How LSU basketball, Lester Earl exposed the other side of former Carolina coach Roy Williams | Marcase

John Marcase
Special to The Town Talk

About the only thing Roy Williams didn’t do in announcing his surprise retirement as  North Carolina men's basketball coach was cuss on national television.

That was the final memory of Williams as Kansas’ coach following the Jayhawks’ loss to Syracuse in the 2003 National Championship game in the Louisiana Superdome.

In his CBS postgame interview, Williams was asked about the coaching vacancy at his beloved North Carolina.

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“I don’t give a (expletive) about North Carolina right now,” said Williams.

Williams may also have said, “dadgum,” “shoot,” and “golly gee.” A week later, Williams was North Carolina’s coach.

No one in college basketball coaching history nurtured a more down to earth, aw shucks kind of guy image than Williams. It played well to advertisers, his fan base and national media members, who fawned over Williams.

It was also in many ways fake.

Don’t get me wrong. Williams will go down in history as one of the game’s greatest coaches as he should. When you win 900 games in your career, three national titles and appear in nine Final Fours, your place in the Naismith Basketball Hall of Fame is deserved.

But so is the criticism that is easy to discover if you have paid any attention to the seedy underbelly of major college basketball.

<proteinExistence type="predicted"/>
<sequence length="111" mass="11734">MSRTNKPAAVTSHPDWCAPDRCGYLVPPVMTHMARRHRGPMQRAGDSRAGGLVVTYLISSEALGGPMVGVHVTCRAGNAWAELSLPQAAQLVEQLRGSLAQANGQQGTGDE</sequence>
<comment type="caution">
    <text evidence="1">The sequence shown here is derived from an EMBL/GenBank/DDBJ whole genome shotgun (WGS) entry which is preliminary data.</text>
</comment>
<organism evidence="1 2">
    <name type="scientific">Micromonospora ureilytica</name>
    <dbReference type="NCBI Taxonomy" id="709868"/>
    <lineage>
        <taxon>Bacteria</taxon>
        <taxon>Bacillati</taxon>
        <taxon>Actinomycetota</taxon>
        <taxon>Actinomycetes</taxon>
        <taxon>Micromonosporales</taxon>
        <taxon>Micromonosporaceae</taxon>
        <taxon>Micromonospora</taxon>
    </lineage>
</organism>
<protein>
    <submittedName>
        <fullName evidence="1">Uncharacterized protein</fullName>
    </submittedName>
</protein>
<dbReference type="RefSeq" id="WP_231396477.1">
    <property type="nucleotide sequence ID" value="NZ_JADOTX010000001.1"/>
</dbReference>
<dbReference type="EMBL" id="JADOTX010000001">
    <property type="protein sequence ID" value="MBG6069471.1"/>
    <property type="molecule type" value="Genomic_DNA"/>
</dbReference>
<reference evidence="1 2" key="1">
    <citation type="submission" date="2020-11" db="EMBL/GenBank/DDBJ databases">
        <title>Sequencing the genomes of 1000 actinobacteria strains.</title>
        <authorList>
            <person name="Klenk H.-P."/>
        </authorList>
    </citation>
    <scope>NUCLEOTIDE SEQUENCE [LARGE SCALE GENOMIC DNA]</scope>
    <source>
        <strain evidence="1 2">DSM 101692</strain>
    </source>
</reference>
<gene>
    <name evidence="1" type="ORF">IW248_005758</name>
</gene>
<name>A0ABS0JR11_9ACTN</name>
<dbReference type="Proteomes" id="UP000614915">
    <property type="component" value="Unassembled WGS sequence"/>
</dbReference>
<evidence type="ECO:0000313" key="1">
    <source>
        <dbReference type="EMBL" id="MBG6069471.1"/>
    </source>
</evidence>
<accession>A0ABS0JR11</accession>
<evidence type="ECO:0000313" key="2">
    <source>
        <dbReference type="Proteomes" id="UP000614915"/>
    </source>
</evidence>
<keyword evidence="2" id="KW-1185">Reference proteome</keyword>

The other side of Williams was first exposed thanks to Lester Earl, who in 1996 was one of the nation’s top recruits out of Baton Rouge’s Glen Oaks High School. Every major college power was after him. So was Dale Brown and his then floundering LSU program. He was a must-have signee for Brown and the Tigers.

FILE - In this March 29, 1986, file photo, LSU coach Dale Brown yells to his team from the sideline during a national semifinal at the Final Four of the NCAA men's college basketball tournament at Reunion Arena in Dallas. The former LSU coach knows a thing or two about leading an underdog deep into the bracket. Back in 1986, he led LSU, the first No. 11 seed team to reach the Final Four. (AP Photo/David Longstreath, File)

Earl’s recruiting was a saga in of itself for he was known for no-showing on his recruiting visits. On one occasion, he stood up Rick Pitino and Kentucky only to sit behind the Cincinnati bench that same weekend when the Bearcats played at Tulane.

Earl wound up signing with LSU under what was jokingly referred to as the “Family and Friends Plan,” which was AT&T’s big marketing push back in the day before smart phones. Not only did Earl sign with LSU, but so did his brother, Louis, and several of his high school teammates.

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Lester Earl didn’t last a half season in LSU, transferring to Kansas. His departure 11 games into the 1996-97 season played a major role in Brown’s midseason announcement of his retirement following the conclusion of the season.